Fewer ambulances at night

Ambulances outside Accident and Emergency (A&E), Wigan hospital
Ambulances outside Accident and Emergency (A&E), Wigan hospital

AMBULANCE chiefs have defended proposals to cut the amount of ambulances available to the borough during the night despite criticism from union bosses.

Under what North West Ambulance Service (NWAS) chiefs have dubbed a ‘review of services’ the GMB union claim the trust plan to reduce night cover in Wigan (along with Bury, Bolton and Carlisle) as part of a wider £14m savings programme.

The union also say that while the trust is tasked with such savings it is doing so with a ‘£34m underspend sitting in its bank.’

Ray Carrick, GMB regional officer, said: “NWAS has been set a cost improvement plan target of £10.5 million per year but, in the last two years, they have added over £2 million to this target. They have gone on to over-achieve each of these targets.

“They report that as of the March 31 2013 they were able to bank an additional £14.7 million to make their cash in the bank almost £34 million.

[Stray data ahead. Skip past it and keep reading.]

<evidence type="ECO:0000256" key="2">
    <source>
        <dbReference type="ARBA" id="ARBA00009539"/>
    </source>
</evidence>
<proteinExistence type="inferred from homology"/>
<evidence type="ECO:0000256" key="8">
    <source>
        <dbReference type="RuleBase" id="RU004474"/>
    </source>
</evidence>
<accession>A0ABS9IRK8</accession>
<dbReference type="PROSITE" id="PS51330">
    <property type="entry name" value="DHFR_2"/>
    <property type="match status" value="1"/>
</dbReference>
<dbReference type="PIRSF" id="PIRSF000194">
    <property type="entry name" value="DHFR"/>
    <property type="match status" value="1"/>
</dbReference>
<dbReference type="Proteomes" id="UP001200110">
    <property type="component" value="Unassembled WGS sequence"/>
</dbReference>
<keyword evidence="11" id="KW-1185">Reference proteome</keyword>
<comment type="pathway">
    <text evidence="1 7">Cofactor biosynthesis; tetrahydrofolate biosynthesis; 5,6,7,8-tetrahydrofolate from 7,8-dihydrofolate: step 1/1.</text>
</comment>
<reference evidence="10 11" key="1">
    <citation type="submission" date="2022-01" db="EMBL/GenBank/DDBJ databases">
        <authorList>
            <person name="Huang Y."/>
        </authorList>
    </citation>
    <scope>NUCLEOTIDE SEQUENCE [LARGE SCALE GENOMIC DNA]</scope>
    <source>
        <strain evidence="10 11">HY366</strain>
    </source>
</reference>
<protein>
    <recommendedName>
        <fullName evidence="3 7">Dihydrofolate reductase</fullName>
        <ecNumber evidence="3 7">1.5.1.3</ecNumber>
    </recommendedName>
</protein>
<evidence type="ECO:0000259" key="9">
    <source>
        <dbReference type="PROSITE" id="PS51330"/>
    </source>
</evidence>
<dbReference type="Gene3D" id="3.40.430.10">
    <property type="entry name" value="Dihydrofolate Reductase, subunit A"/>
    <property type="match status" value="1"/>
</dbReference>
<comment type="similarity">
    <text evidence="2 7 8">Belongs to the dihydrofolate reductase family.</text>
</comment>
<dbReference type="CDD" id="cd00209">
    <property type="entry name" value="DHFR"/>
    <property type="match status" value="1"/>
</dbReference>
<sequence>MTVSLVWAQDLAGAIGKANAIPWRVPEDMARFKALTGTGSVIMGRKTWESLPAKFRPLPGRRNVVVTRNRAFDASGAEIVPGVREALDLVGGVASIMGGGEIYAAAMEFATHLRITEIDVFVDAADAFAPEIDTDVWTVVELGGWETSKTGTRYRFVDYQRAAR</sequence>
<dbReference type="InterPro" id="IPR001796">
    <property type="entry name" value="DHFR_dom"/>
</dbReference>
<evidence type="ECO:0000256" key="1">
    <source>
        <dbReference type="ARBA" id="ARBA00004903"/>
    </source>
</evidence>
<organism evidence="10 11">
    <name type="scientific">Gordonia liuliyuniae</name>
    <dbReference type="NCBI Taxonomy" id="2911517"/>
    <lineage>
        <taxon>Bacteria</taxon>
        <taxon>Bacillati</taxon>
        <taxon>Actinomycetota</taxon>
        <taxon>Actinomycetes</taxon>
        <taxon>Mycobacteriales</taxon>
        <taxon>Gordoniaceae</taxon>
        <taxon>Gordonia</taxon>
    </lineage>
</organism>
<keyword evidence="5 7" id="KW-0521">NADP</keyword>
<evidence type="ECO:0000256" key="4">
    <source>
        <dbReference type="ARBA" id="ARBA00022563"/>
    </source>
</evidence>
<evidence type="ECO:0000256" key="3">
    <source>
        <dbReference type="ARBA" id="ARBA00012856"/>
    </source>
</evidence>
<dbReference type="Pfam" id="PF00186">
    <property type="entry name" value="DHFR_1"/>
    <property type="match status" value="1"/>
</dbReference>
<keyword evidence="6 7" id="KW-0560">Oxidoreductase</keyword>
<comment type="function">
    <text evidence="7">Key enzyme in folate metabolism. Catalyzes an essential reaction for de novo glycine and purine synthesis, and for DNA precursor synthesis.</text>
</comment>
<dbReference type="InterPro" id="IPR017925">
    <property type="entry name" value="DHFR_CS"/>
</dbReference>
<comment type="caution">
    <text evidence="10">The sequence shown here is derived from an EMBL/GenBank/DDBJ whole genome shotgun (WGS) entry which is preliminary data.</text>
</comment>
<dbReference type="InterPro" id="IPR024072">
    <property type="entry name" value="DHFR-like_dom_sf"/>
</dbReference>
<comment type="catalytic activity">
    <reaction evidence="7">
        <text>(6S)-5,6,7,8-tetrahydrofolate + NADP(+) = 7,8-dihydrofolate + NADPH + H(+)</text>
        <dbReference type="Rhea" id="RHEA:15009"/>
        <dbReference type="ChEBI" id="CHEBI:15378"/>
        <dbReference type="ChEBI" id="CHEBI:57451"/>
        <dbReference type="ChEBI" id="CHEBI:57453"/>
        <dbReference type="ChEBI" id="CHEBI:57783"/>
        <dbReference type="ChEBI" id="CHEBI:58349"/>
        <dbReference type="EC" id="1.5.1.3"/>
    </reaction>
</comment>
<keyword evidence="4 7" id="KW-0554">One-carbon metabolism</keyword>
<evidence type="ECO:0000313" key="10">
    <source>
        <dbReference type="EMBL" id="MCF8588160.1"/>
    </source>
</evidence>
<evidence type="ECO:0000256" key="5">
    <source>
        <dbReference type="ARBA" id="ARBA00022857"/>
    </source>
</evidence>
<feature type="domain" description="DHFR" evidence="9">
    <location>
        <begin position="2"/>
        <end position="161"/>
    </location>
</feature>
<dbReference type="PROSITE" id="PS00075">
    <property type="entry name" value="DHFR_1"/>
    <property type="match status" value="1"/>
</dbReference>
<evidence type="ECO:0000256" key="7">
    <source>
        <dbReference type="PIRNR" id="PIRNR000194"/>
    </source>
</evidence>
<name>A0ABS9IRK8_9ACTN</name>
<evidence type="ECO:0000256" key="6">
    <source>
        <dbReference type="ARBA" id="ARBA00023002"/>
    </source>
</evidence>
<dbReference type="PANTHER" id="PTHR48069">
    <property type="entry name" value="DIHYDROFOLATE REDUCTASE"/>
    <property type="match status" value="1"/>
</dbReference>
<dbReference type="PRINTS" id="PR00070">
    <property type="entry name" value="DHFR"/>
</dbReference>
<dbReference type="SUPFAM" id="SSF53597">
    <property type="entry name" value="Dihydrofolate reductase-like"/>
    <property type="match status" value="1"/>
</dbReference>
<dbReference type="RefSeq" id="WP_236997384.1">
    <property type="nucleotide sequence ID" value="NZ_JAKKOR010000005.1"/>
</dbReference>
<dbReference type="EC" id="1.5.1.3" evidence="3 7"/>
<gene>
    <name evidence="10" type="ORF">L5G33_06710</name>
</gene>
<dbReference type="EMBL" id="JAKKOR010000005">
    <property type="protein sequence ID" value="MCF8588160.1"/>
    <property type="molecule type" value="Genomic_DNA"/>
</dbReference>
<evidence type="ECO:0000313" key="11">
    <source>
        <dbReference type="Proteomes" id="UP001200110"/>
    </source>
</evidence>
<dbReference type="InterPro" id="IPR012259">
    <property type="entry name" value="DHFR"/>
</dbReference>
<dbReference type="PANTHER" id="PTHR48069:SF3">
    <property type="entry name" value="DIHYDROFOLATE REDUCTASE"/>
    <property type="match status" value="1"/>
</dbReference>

“GMB is asking for clarity on why front line emergency vehicles and services to the patient are being axed.”

However, NWAS chiefs have denied the claims.

Alan Stuttard, deputy chief executive and director of finance for NWAS said: “All NHS trusts are required to make savings and NWAS needs to save £13.8m in this financial year – this equates to £6m from corporate services, £6m from emergency services and £1m from our patient transport services.

“The £34m is not under-spend but monies set aside at the end of the financial year for costs and possible liabilities for example, the tax, national insurance and pensions contributions based on March salaries, the need to invest money to improve systems which could save money in the longer term, any possible claims made against the trust or to pay outstanding bills received in March.

“In terms of corporate services, we are currently undertaking a review of services and it is possible that this may result in the loss of posts throughout the region.

“Any removal of services is done following a quality impact assessment as the trust strives to ensure that the care we currently provide to patients is maintained and these proposals are still under discussion. We are discussing the savings we have to make with our staff. We have met with the unions to discuss savings we propose to make and possible ways we can achieve these.”